(2018) (Anna Kendrick, Blake Lively) (R)
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- QUICK TAKE:
- Thriller/Black Comedy: A woman tries to figure out the truth behind her new best friend's unexpected disappearance.
- Stephanie Smothers (ANNA KENDRICK) is a single mom to young Miles (JOSHUA SATINE) and is somewhat mocked by other parents for her energy and participation in school functions and for her video blog about all things homemaking. While they couldn't be more different, she finds a friend of sorts in the alluring Emily Nelson (BLAKE LIVELY), a stylishly attractive director of PR for a fashion designer, wife to one-time author turned English professor Sean Townsend (HENRY GOLDING) and mom to young Nicky (IAN HO).
The two women end up hitting it off over drinks and become instant friends, although Stephanie probably believes in that description more than Emily who bluntly speaks her mind. That includes telling the homemaker that she doesn't want a friend like her, but nonetheless has no problem asking Stephanie to watch Nicky when she's busy. Stephanie is happy to help, including when Emily says she's headed to Miami for work, but then becomes concerned when Emily seemingly vanishes and doesn't answer any attempts at contacting her, all while Sean's been in another country caring for his mom.
As the police begin to investigate and learn that Sean took out a $4 million insurance policy on his wife right before her disappearance, Stephanie becomes increasingly suspicious about what's occurred and starts looking for clues to explain what's really happening.
- OUR TAKE: 6 out of 10
- Usually speaking from firsthand experience most parents try to tell their kids that bad interactions with other kids at school shouldn't weigh too heavily on their minds because things will eventually get better.
Beyond segueing to college that seems to weed out many of the jerks (as does time and them no longer having the need to be the alpha of the clique pack or otherwise establish themselves in the social pecking order), there's the fact that for a vast majority of picked-on kids they'll never have any reason to see their abusers again.
Of course, such rationale means nothing in the moment that seems like it will last forever, and the old adage of what doesn't kill you only makes you stronger doesn't help when all hope appears lost and the world and universe seem against you.
And then there's the fact that bullies and, for the ladies in some cases, "mean girls" still exist in the grown-up world, something we adults should just keep to ourselves and let the kids come to that realization on their own as they get older.
That post-high school mean girls angle fully comes into play in "A Simple Favor." Anna Kendrick and Blake Lively embody adult versions of the old high school scenario where one "girl" is cool and manipulative and the other is nerdy, needy of acceptance, and easily falls into the old "I'll be your friend until I no longer need you" trap.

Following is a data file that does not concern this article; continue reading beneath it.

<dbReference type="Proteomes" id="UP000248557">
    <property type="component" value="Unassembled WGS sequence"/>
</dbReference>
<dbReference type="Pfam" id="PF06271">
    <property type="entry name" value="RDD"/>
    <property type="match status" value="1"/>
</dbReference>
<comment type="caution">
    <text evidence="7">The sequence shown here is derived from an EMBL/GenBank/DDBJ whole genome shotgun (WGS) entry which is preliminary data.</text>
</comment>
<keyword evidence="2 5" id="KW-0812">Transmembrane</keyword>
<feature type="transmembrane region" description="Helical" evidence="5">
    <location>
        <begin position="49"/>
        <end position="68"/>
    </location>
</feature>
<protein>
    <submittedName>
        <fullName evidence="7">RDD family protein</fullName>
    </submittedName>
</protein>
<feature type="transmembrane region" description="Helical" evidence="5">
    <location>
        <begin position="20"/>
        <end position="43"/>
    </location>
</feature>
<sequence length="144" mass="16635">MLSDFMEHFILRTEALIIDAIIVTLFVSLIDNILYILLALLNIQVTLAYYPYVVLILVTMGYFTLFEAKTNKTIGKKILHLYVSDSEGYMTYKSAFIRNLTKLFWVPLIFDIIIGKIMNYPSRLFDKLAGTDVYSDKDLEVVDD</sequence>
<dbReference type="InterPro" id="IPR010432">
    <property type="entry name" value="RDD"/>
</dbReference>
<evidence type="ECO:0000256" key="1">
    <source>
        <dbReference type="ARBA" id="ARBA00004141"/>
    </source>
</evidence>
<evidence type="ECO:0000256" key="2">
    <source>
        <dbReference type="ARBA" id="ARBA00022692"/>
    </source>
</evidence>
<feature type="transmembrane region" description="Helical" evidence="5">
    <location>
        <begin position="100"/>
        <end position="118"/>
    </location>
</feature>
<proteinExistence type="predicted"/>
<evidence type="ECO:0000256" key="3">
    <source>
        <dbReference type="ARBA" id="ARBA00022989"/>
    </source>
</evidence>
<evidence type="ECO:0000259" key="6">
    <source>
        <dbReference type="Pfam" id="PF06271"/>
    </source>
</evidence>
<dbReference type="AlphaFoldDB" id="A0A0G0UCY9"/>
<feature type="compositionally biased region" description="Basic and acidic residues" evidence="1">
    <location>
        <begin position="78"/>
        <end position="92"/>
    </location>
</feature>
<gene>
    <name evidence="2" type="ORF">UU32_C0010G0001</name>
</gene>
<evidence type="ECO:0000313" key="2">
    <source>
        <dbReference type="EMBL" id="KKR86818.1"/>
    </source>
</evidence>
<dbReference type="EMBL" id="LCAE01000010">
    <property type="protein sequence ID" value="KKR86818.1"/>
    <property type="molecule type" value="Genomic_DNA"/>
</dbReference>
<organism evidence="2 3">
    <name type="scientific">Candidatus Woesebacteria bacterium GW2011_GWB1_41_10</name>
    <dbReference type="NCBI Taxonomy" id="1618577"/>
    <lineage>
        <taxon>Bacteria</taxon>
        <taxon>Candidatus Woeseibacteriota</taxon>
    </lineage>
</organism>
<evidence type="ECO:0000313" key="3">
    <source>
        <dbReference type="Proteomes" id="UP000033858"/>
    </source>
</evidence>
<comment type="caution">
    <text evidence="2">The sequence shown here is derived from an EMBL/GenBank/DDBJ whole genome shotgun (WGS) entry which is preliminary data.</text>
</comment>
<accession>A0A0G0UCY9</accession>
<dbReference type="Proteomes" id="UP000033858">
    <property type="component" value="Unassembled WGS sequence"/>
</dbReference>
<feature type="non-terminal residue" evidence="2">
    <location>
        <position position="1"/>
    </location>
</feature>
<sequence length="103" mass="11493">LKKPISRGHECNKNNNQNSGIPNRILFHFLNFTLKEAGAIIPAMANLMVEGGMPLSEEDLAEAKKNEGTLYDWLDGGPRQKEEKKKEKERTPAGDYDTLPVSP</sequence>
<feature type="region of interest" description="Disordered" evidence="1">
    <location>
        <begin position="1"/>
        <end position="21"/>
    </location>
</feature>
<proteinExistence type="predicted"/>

As directed by Paul Feig ("Bridesmaids" and the female-centric remake of "Ghostbusters") -- who works from Jessica Sharzer adaptation of Darcey Bell's 2017 novel of the same name -- one could reasonably expect this to be an over-the-top comedy with strong female leads.
It is, but certainly not to the same degree and only occasionally even then as the comedy is definitely black and the film fairly quickly segues into a noirish "Gone Girl" sort of story when Emily (Lively) goes missing after asking Stephanie (Kendrick) to watch her kid (Ian Ho) while she heads out of town for business and her husband (Henry Golding) is otherwise occupied across the pond caring for his mother.
Throw in a stylish directorial flair (immediately evidenced in the fun, retro opening credits sequence), a great soundtrack featuring equally cool French tunes, and a number of twists and turns, and the stage would certainly seem set for an entertaining, if decidedly adult and R-rated time at the movies.
I can't really divulge much more about the story without giving away how things play out and ultimately come together. But I can say I enjoyed it more in the first half before all of those twisty turns started piling up in the second. For the most part, they work, but to me it sometimes felt as if Feig and Sharzer were trying too hard to be clever and were forcing too much into what's ultimately uncovered as Kendrick's character turns into a fairly adept, amateur sleuth.
At the same time, I didn't fully buy into the notion that she would latch onto the obvious "mean girl" to the point that she wouldn't be put off by such standoffish behavior, let alone launch that sort of an all encompassing investigation. And would do so while revealing and participating in behavior that might be interesting in terms of character flaws, but clearly doesn't make her truly sympathetic for the viewer. Instead, it gave me that "trying too hard" impression, something that might have been alleviated through other twists, turns and manipulation that could and likely should have been a bit more clever in their construction and deployment throughout the tale.
Nonetheless, enough of what's present works and is presented with such an uber stylish and entertaining veneer that I give "A Simple Favor" a 6 out of 10.
Reviewed September 6, 2018 / Posted September 14, 2018 <! -- End Review Content -- >
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